The one bummer of it all for me is Windows. But that’s just because I’ve used nothing but a mac operating system for the last four years. The R700 comes bundled with Windows 7 Professional (32 bit) and, of course, this means Internet Explorer (shudder). But everything got a lot better once I’d downloaded Firefox. It took a while to get used to the Windows menu all over again, but it’s like riding a bicycle (apparently) and I managed it all with a minimum of whining.

In terms of other bells and whistles, there’s a webcam (uses for which are self-explanatory) and a fingerprint scanner, which I’d imagine is for security purposes – handy (hahaha) if you have a lot of confidential/top-secret information to protect, or if you want to feel a bit Bond-ish. There’s also new technology inside this little beast, as it makes use of a new thermal management system called Airflow Cooling Technology (Toshiba and Intel worked hand-in-hand to make this happen) that prevents your thighs from crisping and your laptop from overheating. Which means you can use your laptop on your lap, safely.

As for the other important specs, there’s a 320GB hard drive and 2GB RAM. While this might seem a bit stingy on the RAM side of things, the Core i5 processor was so speedy and efficient that I never even noticed the deficit.  Let’s think about it logically. If you’re a gamer you’re not going to be buying this laptop – gamers generally want more viewing real estate and require a dedicated graphics card with some ooomph. Chances are, you’ll be buying this because of it’s ultra-portability and the fact that such a small, light notebook is crammed with so much functionality – you’ll love this machine if you’re on the move a lot, and you have a variety of web-based tasks and assorted business admin that you need to complete, with some light multimedia entertainment thrown in to spice things up.

The only real quibble I had with this machine was the keyboard. My quibble stems (in part) from the fact that I have simply grown so used to my macbook keyboard, that using anything else just seems awkward. That, and the fact that using the keyboard is in fact awkward as some of the keys (like the @ key) are located in unfamiliar positions. The Return/Enter key is also a bit too skinny, which means that I landed up hitting other keys randomly. I do know that it is possible to get used to this keyboard layout, as I spent many a month using my mother’s Toshiba laptop in my pre-macbook days – so the keyboard needn’t be too much of a worry.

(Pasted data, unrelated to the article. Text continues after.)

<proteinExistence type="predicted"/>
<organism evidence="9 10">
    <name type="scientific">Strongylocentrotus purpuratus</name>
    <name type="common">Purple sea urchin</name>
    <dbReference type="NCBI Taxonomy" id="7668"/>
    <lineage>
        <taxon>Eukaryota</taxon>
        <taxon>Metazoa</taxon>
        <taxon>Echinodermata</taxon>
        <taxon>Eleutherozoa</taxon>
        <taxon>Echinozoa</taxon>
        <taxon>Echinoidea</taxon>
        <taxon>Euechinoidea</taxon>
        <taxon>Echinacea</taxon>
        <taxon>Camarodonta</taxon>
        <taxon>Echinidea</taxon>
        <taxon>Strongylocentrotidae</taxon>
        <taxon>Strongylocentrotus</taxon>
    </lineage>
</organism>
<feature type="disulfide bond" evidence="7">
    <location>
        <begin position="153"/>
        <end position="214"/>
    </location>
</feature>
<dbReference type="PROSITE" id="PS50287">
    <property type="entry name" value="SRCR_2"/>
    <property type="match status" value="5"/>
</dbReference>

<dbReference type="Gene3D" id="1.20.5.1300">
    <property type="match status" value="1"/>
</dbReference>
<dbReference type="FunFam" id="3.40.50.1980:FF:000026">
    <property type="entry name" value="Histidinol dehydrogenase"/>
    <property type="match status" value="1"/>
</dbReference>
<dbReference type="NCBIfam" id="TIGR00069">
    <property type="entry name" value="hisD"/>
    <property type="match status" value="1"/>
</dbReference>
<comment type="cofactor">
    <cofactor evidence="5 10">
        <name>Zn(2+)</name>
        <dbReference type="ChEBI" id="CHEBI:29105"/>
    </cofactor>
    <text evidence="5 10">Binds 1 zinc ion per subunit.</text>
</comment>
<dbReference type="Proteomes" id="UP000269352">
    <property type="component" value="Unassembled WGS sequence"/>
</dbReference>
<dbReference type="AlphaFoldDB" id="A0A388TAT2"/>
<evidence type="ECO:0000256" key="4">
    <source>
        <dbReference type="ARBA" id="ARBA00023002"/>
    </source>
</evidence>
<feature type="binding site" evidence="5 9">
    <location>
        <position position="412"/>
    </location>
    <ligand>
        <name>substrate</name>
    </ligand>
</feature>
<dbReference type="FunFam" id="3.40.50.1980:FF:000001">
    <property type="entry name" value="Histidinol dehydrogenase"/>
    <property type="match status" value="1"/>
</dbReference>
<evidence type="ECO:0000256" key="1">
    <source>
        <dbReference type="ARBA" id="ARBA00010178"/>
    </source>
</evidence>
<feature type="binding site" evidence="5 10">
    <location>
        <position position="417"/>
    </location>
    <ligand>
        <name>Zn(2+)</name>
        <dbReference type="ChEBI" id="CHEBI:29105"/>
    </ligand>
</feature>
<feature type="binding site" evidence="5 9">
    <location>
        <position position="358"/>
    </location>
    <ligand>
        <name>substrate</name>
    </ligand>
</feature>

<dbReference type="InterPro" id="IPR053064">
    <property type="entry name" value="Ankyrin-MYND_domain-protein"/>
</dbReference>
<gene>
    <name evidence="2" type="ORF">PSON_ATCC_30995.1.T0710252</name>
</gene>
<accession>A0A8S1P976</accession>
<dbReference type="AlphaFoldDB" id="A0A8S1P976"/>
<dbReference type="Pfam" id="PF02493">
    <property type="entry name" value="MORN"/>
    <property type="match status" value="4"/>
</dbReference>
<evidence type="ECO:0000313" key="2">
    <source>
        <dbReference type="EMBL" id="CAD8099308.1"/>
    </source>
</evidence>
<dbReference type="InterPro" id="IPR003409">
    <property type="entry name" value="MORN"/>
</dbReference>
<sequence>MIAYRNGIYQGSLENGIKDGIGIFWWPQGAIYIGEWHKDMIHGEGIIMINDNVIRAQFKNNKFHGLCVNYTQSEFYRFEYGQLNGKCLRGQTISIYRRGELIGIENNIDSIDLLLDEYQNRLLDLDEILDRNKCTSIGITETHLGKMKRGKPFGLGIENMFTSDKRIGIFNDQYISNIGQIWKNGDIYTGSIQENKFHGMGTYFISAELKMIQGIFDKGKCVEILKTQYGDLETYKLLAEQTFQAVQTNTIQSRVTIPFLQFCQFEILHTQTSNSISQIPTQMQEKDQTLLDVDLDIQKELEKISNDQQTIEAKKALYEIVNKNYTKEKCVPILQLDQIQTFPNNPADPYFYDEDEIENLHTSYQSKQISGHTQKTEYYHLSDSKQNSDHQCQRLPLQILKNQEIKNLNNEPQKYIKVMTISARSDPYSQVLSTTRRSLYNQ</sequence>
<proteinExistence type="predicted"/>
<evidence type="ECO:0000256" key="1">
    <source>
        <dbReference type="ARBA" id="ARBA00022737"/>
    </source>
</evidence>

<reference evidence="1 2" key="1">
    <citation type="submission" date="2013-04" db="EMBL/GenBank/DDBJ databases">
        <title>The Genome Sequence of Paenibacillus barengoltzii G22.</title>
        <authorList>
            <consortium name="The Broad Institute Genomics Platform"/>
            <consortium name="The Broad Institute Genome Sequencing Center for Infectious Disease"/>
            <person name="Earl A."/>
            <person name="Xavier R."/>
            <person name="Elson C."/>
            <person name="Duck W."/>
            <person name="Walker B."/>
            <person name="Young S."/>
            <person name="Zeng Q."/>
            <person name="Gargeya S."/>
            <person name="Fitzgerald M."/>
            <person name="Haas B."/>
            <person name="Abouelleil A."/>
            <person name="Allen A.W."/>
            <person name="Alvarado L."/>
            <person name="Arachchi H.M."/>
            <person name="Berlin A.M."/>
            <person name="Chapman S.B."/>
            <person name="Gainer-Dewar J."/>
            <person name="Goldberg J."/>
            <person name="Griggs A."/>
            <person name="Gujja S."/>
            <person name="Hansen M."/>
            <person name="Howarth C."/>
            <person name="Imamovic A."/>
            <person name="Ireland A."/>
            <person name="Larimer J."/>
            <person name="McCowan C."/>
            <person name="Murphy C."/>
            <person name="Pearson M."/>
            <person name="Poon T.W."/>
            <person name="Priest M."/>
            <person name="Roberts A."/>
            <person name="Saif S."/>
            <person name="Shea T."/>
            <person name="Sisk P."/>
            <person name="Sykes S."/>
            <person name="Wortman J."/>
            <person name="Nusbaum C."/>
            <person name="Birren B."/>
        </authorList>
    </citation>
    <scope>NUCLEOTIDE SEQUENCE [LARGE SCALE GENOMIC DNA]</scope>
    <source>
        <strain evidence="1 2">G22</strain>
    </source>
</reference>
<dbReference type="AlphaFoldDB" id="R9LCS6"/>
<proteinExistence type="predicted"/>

Long story short: this is a solid, dependable, utterly portable machine that will more than likely perform every single task you require of it extremely well. If you’re looking for longevity, functionality, durability and practicality, look no further.

Tickled my fancy:

  • Loads of ports and everything is plug-and-play
  • Muchos thinking power, efficient multi-tasking
  • Skinny, but utterly functional
  • Durable and lightweight

Made me shudder:

  • The lid attracts fingerprints like you wouldn’t believe
  • The keyboard feels awkward
  • Internet Explorer

Rating: 3.5/5

Wanna read a funny review? I wish I could write like this.

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1 Response to On Reviewing the Toshiba Portege R700-15X: It’s Slim, Shiny and Super-Durable

  1. MeeA says:

    I don’t know if I’d go for a Toshiba ever again… I find their keys are sticky at the best of times and the last one we had pretty much lasted a year and then decided it had had enough, in spite of having been handled with the utmost care.

    I would be *thrilled* to have a new machine running *anything* but Vista, though. I think Microsoft ought to offer anyone who’s ever purchased anything with Vista on it a formal apology and a full refund!
    MeeA´s last blog post ..That Thing About the Road to Hell….